Digg.com: Power of social media users sets up confrontation

Digg.com could find itself facing legal action after it gave way to its readers and ended efforts to take down stories containing the code to crack copy protection on high definition video discs.

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Digg.com could find itself facing legal action after it gave way to its readers and ended efforts to take down stories containing the code to crack copy protection on high definition video discs.

The popular site, where users determine the placement of new stories by voting, could become a test case for the power of user-generated content on social networking sites.

The row erupted when executives at Digg began removing posts that contained a software key needed to crack the encryption used to limit copying of HD-DVD and Blu-ray discs.

Digg, which began removing the posts after it got a cease-and-desist letter from another company asserting that the posts violated its intellectual property rights, also began deleting user accounts of those posting the key.

That move outraged many Digg users, who repeatedly posted the key until founder Kevin Rose relented Tuesday night and stopped the deletions.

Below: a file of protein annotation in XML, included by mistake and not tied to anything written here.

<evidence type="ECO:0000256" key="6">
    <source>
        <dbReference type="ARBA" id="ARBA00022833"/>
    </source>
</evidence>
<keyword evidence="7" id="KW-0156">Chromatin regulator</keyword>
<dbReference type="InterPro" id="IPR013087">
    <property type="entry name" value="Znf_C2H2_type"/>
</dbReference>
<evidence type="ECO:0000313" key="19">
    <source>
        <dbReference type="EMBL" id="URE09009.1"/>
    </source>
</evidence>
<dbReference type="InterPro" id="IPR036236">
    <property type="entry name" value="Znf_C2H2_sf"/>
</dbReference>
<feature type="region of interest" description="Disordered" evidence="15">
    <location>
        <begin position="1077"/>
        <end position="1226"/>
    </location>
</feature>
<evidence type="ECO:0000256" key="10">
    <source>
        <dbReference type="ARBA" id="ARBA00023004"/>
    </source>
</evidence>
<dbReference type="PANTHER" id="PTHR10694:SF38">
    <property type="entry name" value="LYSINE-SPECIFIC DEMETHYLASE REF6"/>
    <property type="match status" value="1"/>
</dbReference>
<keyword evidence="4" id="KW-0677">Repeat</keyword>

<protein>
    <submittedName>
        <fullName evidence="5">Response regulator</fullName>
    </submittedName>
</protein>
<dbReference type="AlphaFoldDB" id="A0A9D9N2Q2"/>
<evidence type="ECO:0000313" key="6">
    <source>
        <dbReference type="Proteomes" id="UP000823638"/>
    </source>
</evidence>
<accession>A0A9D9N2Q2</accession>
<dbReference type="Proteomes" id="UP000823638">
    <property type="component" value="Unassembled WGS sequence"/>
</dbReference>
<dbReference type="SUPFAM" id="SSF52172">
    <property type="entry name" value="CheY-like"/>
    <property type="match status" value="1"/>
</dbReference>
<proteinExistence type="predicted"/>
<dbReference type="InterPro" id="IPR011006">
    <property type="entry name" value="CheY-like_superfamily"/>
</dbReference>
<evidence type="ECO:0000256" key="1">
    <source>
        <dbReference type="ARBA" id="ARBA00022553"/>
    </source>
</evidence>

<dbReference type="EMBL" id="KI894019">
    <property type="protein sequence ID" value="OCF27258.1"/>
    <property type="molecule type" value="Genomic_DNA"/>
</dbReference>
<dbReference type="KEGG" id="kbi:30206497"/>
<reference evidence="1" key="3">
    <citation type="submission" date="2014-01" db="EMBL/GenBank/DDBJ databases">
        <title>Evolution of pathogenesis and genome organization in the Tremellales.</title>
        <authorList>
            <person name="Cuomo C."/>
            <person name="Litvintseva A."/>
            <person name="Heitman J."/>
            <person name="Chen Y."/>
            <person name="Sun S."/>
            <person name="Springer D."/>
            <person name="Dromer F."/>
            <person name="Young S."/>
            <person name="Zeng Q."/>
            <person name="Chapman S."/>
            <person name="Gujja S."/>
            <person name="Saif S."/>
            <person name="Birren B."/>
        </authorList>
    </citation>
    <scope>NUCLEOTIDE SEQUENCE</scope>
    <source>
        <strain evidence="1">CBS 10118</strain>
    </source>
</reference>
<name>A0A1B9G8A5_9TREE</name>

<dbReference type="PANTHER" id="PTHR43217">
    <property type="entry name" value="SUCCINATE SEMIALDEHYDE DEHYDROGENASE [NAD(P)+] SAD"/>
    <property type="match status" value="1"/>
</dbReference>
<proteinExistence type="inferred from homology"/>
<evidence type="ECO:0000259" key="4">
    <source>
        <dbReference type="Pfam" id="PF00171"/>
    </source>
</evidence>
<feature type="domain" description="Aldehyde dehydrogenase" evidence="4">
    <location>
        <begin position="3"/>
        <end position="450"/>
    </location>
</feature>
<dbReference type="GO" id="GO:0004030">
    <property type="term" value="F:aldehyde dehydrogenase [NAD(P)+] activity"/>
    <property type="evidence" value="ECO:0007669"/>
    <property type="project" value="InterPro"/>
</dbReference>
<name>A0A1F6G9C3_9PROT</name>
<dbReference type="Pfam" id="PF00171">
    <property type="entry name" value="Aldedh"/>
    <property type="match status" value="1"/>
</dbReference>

Stories about the key received tens of thousands of "Diggs," or online approvals from the community and by Wednesday afternoon, Digg's top two stories - both about the keys and user response to them - had received approximately 35,000 Diggs.

The revolt marks a test case for social networking sites that accept user-generated content. Michael Arrington, who writes about Web 2.0 companies in his blog TechCrunch.com, said that, "even Digg didn't fully understand the power of the community to determine what is 'news.' The users had taken control of the site, and unless Digg went into wholesale deletion mode and suspended a large portion of their users, there was absolutely nothing they could do about it."

Some Digg users said that most of the people posting the key never intended to use it for any malfeasance and likened the response to a user revolt.

The outrage, wrote one user, was more due to Digg removing the posts and "having absolutely no explanation and owning up to it. A simple 'We are sorry, we don't want to get sued' would look at lot better," the user wrote on the Digg site.

Digg CEO Jay Adelson did provide an explanation in a blog post Tuesday afternoon, noting that "to comply with the law, we have removed postings of the key that have been brought to our attention. Whether you agree or disagree with the policies of the intellectual property holders and consortiums, in order for Digg to survive, it must abide by the law."

But by late Tuesday night, Digg founder Kevin Rose had relented under pressure from the users. In a blog post, he noted that after reading thousands of reader comments, the will of the community was clear to Digg.

"You'd rather see Digg go down fighting than bow down to a bigger company," he wrote. "We hear you, and effective immediately we won't delete stories or comments containing the code and will deal with whatever the consequences will be. If we lose, then what the hell, at least we died trying."

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